Increased private control for AECC board

Aberdeen Exhibition and
Conference Centre (AECC) MD Brian Horsburgh has hit back at claims that Council
control of the venue is weak and lacks accountability, after an internal audit
criticised its management practices.

The audit was conducted by
PriceWaterhouseCoopers and followed the AECC’s decision to postpone constructing
a new hotel on the site. As previously reported in CN, the
Council deemed the financial package for the
proposed hotel too risky
, leading to £2.3m in public funds being
written off.

The auditors claimed monitoring
of the hotel project by the AECC saw only £1m of the £2.3m spent approved by the
directors.

“The audit people have taken a
very narrow view that there wasn’t an explicit direction to spend that amount of
money, when we were just instructed to advance the project,” said Horsburgh.
“The board of the AECC have been fully informed of the hotel project the whole
way through.”

To date, the AECC has
functioned like a private organisation, but the recent audit’s criteria were
more appropriate to a public body, and therefore negative results were
inevitable, Horsburgh said.

“We certainly are very
defensive of some of the criticism on the report,” he told CN.
“We’re not a local authority and that’s not how we operate. They can’t criticise
us for not doing something we were never instructed to
do.”

The AECC’s board is now
undergoing a restructure, which will see more power handed to the private
sector. The overhaul of the board was planned previously but driven forward as a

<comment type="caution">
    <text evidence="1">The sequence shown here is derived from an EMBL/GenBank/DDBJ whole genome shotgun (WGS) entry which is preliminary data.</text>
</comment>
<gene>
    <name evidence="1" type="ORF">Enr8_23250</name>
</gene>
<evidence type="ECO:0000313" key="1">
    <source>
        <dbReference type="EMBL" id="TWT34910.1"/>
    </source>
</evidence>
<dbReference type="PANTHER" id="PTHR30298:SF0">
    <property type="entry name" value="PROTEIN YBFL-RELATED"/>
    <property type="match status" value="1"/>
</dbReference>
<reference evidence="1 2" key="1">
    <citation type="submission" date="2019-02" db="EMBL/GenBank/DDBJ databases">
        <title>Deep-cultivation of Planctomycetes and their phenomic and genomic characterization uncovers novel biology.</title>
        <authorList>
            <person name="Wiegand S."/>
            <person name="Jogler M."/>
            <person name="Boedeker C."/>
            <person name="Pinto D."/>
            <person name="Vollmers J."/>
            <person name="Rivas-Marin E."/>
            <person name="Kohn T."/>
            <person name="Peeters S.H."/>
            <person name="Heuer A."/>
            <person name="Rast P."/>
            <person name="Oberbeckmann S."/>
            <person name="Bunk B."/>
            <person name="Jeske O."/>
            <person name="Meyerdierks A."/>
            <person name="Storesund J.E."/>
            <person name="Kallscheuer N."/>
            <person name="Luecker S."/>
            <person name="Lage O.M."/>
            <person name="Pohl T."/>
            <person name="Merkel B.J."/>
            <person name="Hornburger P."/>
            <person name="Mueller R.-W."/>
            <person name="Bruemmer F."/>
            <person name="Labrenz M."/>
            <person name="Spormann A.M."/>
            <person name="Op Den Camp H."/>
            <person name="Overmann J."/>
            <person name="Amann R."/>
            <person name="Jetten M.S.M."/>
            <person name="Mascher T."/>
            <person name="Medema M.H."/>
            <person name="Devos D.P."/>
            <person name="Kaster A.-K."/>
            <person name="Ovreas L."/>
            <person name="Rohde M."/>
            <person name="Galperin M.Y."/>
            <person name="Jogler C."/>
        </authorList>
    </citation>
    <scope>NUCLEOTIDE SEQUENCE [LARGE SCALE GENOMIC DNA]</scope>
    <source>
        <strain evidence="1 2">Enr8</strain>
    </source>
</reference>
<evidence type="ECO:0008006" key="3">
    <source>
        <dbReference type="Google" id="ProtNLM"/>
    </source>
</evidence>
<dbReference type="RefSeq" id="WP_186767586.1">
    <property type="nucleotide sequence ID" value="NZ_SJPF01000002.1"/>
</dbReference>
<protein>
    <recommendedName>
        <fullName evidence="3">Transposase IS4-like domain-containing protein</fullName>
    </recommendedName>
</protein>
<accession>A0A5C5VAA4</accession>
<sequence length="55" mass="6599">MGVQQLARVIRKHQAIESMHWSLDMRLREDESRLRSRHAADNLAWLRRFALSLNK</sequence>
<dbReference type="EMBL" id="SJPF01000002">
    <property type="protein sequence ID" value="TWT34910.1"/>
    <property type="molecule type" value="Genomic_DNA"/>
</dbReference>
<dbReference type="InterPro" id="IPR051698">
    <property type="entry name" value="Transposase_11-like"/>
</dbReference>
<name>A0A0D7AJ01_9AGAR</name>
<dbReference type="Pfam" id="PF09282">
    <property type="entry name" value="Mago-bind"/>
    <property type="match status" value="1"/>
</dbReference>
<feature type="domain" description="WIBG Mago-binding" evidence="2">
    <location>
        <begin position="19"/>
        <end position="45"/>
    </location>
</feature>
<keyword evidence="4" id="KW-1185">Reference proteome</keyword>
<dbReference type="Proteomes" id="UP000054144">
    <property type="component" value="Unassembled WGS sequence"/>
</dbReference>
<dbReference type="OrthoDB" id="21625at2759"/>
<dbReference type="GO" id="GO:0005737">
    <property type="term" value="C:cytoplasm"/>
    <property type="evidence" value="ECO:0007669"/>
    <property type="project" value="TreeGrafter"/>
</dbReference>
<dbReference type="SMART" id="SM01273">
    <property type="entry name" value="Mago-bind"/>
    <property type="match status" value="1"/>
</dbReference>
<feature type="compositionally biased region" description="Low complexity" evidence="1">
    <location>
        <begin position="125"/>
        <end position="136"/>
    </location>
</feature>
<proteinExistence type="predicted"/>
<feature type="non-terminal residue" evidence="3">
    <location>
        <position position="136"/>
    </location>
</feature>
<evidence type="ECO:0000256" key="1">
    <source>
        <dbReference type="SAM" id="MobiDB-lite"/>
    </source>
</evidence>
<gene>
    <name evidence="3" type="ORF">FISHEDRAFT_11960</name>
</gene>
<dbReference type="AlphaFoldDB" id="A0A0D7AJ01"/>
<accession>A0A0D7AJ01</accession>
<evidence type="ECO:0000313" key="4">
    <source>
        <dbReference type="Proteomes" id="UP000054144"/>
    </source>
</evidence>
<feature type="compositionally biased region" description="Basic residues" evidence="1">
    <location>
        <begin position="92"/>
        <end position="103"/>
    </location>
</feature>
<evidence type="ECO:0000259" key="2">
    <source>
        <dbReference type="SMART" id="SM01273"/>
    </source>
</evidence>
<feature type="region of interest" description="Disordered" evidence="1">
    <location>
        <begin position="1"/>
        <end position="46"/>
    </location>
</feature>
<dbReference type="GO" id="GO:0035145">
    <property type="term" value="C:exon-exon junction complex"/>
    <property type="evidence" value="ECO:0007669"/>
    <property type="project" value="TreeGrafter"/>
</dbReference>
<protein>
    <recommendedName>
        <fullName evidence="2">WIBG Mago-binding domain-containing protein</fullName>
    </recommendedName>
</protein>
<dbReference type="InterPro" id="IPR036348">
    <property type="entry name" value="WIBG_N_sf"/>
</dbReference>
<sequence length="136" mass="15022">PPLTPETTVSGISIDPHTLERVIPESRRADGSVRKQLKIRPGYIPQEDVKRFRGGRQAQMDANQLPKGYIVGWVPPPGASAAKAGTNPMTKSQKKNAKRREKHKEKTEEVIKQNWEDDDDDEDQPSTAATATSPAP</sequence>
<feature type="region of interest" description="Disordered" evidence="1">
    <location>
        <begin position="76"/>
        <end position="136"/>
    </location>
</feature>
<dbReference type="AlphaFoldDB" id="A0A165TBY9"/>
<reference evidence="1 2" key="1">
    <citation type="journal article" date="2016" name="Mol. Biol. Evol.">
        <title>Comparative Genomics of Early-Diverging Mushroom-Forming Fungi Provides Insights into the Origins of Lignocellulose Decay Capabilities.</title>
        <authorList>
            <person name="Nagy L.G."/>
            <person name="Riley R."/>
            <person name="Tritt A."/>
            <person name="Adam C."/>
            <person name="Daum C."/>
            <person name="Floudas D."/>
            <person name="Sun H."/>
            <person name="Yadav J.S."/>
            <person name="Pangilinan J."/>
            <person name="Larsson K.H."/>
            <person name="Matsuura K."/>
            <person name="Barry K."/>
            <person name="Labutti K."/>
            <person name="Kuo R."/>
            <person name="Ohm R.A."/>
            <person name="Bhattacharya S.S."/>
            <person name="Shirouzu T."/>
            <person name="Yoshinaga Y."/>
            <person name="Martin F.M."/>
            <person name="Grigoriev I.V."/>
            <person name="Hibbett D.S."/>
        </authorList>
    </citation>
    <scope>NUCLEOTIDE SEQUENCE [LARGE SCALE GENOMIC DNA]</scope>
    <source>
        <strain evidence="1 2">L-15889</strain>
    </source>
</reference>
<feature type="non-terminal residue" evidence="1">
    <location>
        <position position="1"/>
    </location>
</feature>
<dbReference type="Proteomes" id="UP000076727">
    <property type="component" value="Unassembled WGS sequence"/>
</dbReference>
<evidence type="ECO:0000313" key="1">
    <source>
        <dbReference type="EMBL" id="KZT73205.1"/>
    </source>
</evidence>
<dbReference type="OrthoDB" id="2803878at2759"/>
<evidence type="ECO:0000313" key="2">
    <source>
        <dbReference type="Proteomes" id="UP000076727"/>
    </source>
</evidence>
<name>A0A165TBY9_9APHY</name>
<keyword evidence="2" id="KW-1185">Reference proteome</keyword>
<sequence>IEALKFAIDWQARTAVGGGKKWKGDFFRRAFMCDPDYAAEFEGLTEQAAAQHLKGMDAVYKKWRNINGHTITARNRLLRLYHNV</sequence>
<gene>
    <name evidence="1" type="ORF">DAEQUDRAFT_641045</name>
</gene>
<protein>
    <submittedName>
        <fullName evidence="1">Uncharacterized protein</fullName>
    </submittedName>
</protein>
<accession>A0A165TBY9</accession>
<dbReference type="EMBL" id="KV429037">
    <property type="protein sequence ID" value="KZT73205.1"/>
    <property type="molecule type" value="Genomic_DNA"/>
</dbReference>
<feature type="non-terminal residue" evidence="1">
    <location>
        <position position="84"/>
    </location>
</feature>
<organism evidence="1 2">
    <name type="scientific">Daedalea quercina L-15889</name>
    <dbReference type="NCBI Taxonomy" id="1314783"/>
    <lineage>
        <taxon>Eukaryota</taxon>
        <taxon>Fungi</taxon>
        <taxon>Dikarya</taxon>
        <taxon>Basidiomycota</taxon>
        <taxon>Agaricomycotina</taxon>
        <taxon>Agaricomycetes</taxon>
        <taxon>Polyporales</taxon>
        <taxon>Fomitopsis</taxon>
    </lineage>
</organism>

result of the failed hotel bid.

Board chairman and Council
representative Neil Fletcher will step down next month in favour of independent
director and board member Ed Gillespie. Three more non-Council board members
will come from the private sector, bringing the total number of independent
members to seven out of 12.

Despite the increase, Horsburgh
expressed concern the Council could decide to take back control of the
board.

“A year down the line, if they
decide they don’t want us as a limited company, this would remove our
flexibility as a commercial operation,” he claimed. “There would be a much
greater level of bureaucracy and a longer decision-making chain, which would
make us less able to respond to the market.”

Horsburgh claimed other venues
supported by local governments will be similarly affected as Councils clamp down
on expenditure.

“They are looking at every
penny being spent, and anything not labelled absolutely core function is coming
under scrutiny,” he said. “We are watching with great interest how other cities
respond.”

Paul Colston

Author

Paul Colston

Managing Editor, Conference News & Conference & Meetings World.

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